i just find them one bother that i don't need except for doing comb honey.  of all the things that can be skipped, this is a big one for me.
They are so divorced from their own interests that even when their own security and that of their children is finally compromised, they do not seek to avert the danger themselves but cross their arms and wait for the nation as a whole to come to their aid. Yet as utterly as they sacrifice their own free will, they are no fonder of obedience than anyone else. They submit, it is true, to the whims of a clerk, but no sooner is force removed than they are glad to defy the law as a defeated enemy. Thus one finds them ever wavering between servitude and license.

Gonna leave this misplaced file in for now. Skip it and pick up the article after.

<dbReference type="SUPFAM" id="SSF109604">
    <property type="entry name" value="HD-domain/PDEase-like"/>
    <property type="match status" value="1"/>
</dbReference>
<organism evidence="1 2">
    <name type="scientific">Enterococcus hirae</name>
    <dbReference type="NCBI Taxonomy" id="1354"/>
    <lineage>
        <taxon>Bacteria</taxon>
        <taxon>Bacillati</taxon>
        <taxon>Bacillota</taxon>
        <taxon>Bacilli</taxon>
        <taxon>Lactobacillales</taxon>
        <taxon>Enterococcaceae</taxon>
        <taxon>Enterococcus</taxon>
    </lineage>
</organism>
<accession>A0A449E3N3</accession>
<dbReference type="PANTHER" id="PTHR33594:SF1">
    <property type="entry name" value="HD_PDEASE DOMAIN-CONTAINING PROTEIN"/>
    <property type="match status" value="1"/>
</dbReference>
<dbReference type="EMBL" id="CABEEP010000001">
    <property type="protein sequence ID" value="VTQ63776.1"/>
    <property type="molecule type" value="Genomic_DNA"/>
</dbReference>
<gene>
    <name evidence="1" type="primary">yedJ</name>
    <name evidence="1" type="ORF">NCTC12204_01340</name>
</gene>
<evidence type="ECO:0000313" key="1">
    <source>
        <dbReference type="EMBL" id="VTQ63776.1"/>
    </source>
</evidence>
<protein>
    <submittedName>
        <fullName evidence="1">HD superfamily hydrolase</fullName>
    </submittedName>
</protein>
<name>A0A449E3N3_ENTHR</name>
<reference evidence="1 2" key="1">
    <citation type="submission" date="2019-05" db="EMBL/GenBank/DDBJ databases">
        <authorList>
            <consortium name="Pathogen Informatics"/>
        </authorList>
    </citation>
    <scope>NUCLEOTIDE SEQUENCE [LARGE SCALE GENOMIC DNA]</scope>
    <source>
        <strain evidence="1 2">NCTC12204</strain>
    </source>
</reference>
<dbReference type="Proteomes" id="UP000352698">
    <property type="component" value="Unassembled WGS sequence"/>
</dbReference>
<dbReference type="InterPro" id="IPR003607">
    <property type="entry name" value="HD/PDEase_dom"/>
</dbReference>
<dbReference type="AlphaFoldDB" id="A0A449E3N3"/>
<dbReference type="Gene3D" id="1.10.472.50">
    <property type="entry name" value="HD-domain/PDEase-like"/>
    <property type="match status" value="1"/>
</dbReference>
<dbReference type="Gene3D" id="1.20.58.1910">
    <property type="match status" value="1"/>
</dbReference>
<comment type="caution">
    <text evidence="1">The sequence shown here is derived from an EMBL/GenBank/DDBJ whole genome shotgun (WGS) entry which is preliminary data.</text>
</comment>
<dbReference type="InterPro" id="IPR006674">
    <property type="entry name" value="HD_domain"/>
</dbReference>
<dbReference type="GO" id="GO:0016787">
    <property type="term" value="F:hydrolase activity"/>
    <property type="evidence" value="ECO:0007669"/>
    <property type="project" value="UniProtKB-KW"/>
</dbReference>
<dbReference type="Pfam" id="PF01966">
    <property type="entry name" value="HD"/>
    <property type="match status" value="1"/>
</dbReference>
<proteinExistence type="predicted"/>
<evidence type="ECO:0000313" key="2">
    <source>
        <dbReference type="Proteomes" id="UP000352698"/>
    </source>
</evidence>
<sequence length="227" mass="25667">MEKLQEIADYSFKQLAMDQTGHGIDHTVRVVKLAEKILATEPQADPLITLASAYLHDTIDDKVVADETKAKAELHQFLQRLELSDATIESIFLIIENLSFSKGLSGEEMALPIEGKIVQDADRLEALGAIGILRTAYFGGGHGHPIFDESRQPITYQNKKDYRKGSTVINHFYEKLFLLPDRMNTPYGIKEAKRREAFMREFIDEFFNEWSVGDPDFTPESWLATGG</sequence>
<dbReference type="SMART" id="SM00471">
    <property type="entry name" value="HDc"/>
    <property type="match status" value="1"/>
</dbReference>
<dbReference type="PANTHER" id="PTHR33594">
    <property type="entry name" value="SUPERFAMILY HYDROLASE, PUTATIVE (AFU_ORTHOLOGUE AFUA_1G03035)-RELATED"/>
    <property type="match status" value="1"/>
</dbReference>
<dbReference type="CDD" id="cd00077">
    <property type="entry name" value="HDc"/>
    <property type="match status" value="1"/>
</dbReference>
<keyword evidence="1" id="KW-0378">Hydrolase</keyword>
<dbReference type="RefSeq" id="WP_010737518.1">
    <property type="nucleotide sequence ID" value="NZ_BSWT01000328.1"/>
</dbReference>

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Offline 10framer

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Re: to exclude or not to exclude
« Reply #4 on: May 15, 2014, 04:32:26 pm »
steve,
my point was more about bees not drawing comb or storing less honey above excluders.  for the last 15 years i've been hearing people say that but i've never really experienced it.
mike, i had one last year that would lay from top to bottom no matter how tall you stacked it. 
kathyp, i think it depends on the bees.  one of the hives with no excluder has the brood chamber in a medium and the deep below it i filled with 80 percent stores and they just won't move up to the next super. 
those bees are going to be a genetic dead end in a month or so anyway,  they are pretty nasty when there isn't a flow on.

Offline RHBee

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Re: to exclude or not to exclude